27. Padmapriya, K.; Krishna, P.; Rasu, T. Prevalence and patterns of physical activity among medical students in Bangalore, India. Electron. Physician 2013, 5, 606. [Google Scholar] [PubMed]
  28. Bednarek, J.; Pomykała, S.; Bigosińska, M.; Szyguła, Z. Physical activity of Polish and Turkish university students as assessed by IPAQ. Cent. Eur. J. Sport Sci. Med. 2016, 16, 13–22. [Google Scholar] [CrossRef][Green Version]
  29. Fagaras, S.-P.; Radu, L.-E.; Vanvu, G. The level of physical activity of university students. Procedia Soc. Behav. Sci. 2015, 197, 1454–1457. [Google Scholar] [CrossRef][Green Version]
  30. Bergier, J.; Tsos, A.; Popovych, D.; Bergier, B.; Niźnikowska, E.; Ács, P.; Junger, J.; Salonna, F. Level of and factors determining physical activity in students in Ukraine and the Visegrad countries. Int. J. Environ. Res. Public Health 2018, 15, 1738. [Google Scholar] [CrossRef][Green Version]
  31. Holgado–Tello, F.P.; Chacón–Moscoso, S.; Barbero–García, I.; Vila–Abad, E. Polychoric versus Pearson correlations in exploratory and confirmatory factor analysis of ordinal variables. Qual. Quant. 2010, 44, 153–166. [Google Scholar] [CrossRef]
  32. Dolan, C.V. Factor analysis of variables with 2, 3, 5 and 7 response categories: A comparison of categorical variable estimators using simulated data. Br. J. Math. Stat. Psychol. 1994, 47, 309–326. [Google Scholar] [CrossRef]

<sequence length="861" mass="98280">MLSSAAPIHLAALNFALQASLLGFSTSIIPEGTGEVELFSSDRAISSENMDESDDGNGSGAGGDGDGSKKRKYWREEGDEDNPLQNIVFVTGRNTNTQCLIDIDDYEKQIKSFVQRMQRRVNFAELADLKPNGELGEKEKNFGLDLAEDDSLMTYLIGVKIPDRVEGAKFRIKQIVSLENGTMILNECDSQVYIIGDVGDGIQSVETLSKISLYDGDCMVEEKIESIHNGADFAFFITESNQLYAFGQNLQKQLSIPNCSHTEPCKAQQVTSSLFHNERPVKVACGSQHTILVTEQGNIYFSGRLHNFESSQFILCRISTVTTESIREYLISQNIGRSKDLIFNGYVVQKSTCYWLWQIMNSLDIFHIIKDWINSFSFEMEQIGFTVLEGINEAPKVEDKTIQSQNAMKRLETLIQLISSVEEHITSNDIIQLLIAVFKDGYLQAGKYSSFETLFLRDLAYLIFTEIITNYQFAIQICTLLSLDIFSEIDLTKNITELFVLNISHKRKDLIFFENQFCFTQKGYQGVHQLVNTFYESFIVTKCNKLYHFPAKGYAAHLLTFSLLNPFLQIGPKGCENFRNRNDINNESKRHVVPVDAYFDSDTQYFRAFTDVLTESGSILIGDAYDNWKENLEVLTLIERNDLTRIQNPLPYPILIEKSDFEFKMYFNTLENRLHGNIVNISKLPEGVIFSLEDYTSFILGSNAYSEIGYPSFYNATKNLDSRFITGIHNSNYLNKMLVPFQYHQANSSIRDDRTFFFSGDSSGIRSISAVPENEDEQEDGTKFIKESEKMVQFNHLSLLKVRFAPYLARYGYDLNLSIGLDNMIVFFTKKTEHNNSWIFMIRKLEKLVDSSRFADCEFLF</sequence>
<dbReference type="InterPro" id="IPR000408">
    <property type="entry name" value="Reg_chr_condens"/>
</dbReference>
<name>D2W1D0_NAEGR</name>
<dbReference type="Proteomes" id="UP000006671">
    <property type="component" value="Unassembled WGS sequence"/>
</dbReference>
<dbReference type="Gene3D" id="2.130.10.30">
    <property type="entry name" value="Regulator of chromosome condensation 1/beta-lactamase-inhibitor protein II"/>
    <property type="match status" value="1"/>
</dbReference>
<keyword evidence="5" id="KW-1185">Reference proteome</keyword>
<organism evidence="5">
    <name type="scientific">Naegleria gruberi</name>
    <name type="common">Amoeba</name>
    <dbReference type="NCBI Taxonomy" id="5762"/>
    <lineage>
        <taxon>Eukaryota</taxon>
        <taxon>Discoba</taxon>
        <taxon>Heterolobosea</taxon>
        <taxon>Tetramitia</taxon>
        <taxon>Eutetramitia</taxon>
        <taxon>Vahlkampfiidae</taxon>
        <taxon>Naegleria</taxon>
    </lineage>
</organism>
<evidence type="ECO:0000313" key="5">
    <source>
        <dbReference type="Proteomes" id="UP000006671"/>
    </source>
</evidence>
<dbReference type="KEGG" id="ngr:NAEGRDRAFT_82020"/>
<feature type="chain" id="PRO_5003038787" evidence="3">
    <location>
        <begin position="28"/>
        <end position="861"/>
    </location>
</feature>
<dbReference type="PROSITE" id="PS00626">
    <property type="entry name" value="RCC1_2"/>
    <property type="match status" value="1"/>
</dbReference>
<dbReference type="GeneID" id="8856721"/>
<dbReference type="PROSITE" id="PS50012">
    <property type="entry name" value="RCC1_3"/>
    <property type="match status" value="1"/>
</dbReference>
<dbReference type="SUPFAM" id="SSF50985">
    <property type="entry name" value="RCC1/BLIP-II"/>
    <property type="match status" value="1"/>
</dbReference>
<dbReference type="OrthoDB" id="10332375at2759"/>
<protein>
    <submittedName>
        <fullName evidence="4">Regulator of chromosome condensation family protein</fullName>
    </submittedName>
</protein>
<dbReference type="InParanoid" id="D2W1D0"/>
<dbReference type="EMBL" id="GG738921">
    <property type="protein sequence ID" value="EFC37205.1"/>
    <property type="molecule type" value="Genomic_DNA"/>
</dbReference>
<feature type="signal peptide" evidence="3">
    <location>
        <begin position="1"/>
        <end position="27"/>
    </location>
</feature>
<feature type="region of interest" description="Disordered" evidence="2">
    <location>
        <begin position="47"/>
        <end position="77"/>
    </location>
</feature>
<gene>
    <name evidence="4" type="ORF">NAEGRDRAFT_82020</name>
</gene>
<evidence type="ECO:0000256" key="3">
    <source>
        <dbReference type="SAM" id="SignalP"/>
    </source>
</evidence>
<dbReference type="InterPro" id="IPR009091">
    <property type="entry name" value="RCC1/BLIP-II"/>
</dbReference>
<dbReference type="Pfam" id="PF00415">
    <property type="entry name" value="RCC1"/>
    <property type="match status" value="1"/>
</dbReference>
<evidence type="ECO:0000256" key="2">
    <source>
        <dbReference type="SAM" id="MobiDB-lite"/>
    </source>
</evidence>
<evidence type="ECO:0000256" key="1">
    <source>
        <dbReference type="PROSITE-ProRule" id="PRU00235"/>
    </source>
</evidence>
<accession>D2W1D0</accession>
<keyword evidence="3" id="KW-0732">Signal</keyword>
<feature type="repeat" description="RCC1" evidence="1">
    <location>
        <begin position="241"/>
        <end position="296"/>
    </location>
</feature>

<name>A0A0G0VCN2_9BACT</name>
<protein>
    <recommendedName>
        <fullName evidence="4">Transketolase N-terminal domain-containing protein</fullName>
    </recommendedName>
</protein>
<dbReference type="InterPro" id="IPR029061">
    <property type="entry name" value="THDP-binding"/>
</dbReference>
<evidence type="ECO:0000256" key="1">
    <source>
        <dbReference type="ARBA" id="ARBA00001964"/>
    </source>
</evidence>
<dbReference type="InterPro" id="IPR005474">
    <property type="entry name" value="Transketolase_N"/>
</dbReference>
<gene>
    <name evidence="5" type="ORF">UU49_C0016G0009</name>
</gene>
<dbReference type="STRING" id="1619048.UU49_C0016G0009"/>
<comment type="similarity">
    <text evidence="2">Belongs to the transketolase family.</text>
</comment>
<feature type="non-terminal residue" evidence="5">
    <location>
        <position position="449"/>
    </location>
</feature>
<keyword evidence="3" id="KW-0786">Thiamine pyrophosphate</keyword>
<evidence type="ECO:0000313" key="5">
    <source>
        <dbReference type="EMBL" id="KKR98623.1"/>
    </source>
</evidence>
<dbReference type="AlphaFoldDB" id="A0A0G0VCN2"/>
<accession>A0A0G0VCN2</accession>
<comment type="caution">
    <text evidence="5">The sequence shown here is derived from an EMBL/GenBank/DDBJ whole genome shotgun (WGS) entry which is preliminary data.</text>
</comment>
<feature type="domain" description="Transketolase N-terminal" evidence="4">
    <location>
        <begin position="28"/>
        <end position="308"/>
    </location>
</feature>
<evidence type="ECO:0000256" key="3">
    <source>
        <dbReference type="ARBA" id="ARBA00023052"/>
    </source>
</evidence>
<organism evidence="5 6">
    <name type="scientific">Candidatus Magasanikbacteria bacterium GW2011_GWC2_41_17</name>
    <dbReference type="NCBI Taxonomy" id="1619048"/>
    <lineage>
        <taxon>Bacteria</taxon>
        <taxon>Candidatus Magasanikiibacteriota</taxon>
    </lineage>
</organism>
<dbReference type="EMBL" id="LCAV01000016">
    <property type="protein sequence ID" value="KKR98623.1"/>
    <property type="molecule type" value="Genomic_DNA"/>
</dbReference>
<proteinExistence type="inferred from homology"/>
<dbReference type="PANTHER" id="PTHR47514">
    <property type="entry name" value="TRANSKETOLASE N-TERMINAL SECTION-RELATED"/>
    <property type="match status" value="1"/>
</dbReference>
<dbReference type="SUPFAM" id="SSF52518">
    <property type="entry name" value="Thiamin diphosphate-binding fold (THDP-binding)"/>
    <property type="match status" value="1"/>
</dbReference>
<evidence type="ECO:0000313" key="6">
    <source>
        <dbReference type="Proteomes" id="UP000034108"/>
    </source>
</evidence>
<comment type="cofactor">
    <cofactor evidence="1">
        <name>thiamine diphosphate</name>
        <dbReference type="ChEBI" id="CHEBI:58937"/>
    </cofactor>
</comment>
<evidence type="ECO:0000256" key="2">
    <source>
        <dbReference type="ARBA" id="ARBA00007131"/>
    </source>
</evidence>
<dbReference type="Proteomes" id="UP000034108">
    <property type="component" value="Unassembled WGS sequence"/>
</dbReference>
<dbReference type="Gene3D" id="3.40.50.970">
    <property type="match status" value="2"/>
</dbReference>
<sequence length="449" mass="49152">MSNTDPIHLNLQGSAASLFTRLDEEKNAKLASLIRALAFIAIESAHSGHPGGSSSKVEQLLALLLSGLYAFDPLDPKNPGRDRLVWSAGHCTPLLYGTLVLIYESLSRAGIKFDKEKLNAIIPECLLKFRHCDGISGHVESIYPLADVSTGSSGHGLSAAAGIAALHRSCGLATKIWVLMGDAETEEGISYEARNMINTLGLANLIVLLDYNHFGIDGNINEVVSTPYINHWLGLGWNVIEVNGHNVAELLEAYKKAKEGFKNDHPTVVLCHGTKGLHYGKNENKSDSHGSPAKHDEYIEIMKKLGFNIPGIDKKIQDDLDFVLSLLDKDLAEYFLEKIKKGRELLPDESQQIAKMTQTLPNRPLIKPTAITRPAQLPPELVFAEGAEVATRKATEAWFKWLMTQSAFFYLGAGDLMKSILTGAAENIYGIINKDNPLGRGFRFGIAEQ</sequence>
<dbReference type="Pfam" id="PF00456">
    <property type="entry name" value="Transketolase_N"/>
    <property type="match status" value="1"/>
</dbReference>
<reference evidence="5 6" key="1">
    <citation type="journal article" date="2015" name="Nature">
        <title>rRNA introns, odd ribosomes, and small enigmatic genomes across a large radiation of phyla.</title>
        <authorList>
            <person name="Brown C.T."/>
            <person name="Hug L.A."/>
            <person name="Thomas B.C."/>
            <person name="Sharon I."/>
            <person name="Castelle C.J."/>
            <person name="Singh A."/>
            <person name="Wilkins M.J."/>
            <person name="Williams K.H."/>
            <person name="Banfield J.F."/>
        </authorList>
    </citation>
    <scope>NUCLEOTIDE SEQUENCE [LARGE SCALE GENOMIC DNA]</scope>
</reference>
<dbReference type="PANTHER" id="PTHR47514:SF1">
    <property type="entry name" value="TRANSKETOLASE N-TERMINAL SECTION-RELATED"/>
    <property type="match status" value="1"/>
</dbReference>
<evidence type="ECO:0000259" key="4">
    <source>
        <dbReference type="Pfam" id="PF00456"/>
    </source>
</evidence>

33. Maltagliati, S.; Rebar, A.; Fessler, L.; Forestier, C.; Sarrazin, P.; Chalabaev, A.; Sander, D.; Sivaramakrishnan, H.; Orsholits, D.; Ntoumanis, N. Evolution of Physical Activity Habits After a Context Change: The Case of COVID-19 Lockdown. 2020; Preprint. [Google Scholar]
  34. Pedišić, Ž.; Rakovac, M.; Bennie, J.; Jurakić, D.; Bauman, A.E. Levels and correlates of domain-specific physical activity in university students: Cross-sectional findings from Croatia. Kinesiology 2014, 46, 12–22. [Google Scholar]
  35. Pengpid, S.; Peltzer, K.; Kassean, H.K.; Tsala, J.P.T.; Sychareun, V.; Müller-Riemenschneider, F. Physical inactivity and associated factors among university students in 23 low-, middle-and high-income countries. Int. J. Public Health 2015, 60, 539–549. [Google Scholar] [CrossRef]
Figure 1. Scree Plots.
Figure 1. Scree Plots.
Ejihpe 11 00027 g001
Figure 2. Rotated factor loadings of factors.
Figure 2. Rotated factor loadings of factors.
Ejihpe 11 00027 g002
Table 1. Comparison of Physical Activity and Sedentary Behaviors in Two Situations.
Table 1. Comparison of Physical Activity and Sedentary Behaviors in Two Situations.
ActivitySituationRangeInter Quartile RangeMedianSkewnessp-Value
Walking (MET-minutes/week)B4851.00.01650.0495.0825.01.47<0.001
Moderate (MET-minutes/week)B13,320.00.01650.060.0480.02.67<0.001
Vigorous (MET-minutes/week)B7200.00.0480.<0.001
Total Physical Activity (MET-minutes/week)B17,052.00.04146.0927.02148.01.79<0.001
Total Sitting—Including Transport (Minutes/week)B5040.00.02960.01110.01590.00.68<0.001
B = Before COVID-19, D = During COVID-19, Q3 = Third Quartile, Q1 = First Quartile.
Table 2. Comparison of the Distributions of Total Physical Activity (MET-Minutes/Week) by Categorical Characteristics.
Table 2. Comparison of the Distributions of Total Physical Activity (MET-Minutes/Week) by Categorical Characteristics.
CharacteristicsCategoriesp-Value for Bp-Value D
SemesterFirst Year First Semester0.1160.102